I noticed it in progress on a ride a while back, but because I cross the river at Chestnut, I hadn’t really been down to investigate, and I couldn’t figure out where it was going. I thought I’d read something about it on the Bicycle Coalition of Greater Philadelphia (an awesome organization), but I couldn’t remember. Was it going to lead to Penn Park? South Street? The Moon? Nowhere? My hope was Penn Park (although the Moon would also have been nice), and it would eventually be a lovely bicycle/pedestrian bridge (preferably one designed so I did NOT have to walk my bicycle on it!) going straight from the path to Penn Park, flowing nicely right toward the building I work in so that I’d hardly have to cross a single street in my 10 mile bike commute! But that would have been much too good to be true, and of course it was. In fact, the bridge is designed to help pedestrians cross the train tracks on the east side of the river to connect the path to the park.
It is a much desired improvement for many, for sure, but I’m still waiting for that magic bridge that will get me from the path to my building in West Philly without having to deal with traffic! With the construction near the 30th St. train station and old post office, riding a bicycle in that area, particularly heading east on Chestnut St., between 30th and Schuylkill Ave (where they’ve completely obliterated the bike lane!) is pretty treacherous. The South Street Bridge green bike lanes are nice, but there still isn’t a simple and easy way to get to that bridge from the SR path. Maybe this Schuylkill River Parks Connector bridge will help. We’ll see in the fall of 2012! Stay tuned (and hooray for TIGER grants!)…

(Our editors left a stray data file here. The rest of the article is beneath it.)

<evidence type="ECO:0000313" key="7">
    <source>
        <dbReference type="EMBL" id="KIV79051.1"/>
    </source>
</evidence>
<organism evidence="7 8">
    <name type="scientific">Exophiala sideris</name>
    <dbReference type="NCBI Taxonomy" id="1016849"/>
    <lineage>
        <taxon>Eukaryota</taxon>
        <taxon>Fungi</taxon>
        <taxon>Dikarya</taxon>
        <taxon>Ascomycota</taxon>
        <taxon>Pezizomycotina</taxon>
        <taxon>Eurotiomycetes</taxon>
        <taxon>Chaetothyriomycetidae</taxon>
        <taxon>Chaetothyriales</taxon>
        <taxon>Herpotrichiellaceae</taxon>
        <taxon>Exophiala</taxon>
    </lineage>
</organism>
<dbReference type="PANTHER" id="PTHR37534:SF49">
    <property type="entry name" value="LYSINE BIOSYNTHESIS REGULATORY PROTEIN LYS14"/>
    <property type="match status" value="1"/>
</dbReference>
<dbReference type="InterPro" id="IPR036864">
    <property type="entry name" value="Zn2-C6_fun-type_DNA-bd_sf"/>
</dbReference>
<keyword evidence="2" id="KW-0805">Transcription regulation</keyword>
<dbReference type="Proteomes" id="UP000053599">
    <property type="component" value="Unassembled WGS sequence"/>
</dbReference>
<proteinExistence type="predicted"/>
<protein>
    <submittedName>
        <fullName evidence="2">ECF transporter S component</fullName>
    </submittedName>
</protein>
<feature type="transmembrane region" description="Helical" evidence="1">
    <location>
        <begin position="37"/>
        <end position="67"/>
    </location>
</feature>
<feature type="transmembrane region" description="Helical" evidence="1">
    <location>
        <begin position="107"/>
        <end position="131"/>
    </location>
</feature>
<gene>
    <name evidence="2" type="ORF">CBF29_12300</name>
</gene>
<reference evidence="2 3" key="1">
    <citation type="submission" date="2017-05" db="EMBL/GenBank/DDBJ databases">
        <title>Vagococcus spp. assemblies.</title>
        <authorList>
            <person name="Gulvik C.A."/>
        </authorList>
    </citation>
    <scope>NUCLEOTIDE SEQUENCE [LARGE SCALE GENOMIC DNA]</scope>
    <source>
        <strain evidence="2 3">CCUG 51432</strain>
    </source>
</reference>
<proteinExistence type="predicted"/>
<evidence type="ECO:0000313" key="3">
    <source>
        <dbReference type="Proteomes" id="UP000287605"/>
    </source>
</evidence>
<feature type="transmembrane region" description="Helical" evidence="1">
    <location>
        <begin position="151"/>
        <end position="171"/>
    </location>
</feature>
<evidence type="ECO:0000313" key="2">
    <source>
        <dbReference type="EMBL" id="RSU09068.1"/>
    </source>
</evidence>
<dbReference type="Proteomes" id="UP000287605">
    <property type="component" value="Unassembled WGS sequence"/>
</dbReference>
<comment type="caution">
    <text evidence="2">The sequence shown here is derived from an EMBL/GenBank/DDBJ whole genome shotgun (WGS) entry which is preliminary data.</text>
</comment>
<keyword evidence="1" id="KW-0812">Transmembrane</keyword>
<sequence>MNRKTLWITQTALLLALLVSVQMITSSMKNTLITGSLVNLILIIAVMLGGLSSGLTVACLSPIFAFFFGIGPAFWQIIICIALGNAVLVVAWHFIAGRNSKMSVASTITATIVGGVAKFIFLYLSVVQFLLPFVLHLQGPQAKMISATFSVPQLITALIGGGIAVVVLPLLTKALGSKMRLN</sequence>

A couple fun asides:
Some fun facts and figures for those of us who love bicycle commuting (especially here in Philly): http://www.bicyclecoalition.org/resources/stats
(And hey, look at that! I am part of the 1%! OK, so it is 1.2 %. That is, the 1.2% of workers (in 2006) in Philadelphia who biked to work as their primary mode of transportation.)
Oh, and here is more great Philly cycling news: http://articles.philly.com/2011-10-21/news/30305487_1_schuylkill-river-trail-trail-system-high-line
Our perception of danger is not always very accurate. Most people, my irrational self included, fully aware of the danger of cars and the relative safety of air travel, will jump in fright in turbulence but hardly notice going over a bump in the road. There are plenty of things I am scared of that are not likely to happen, and plenty of things I put out of my mind and do anyway because I have to or want to. But when it comes to riding my bicycle to work, I will admit that I am always surprised by how dangerous others perceive this activity. I would understand if I were commuting on busy streets, but I am not (most is on trails).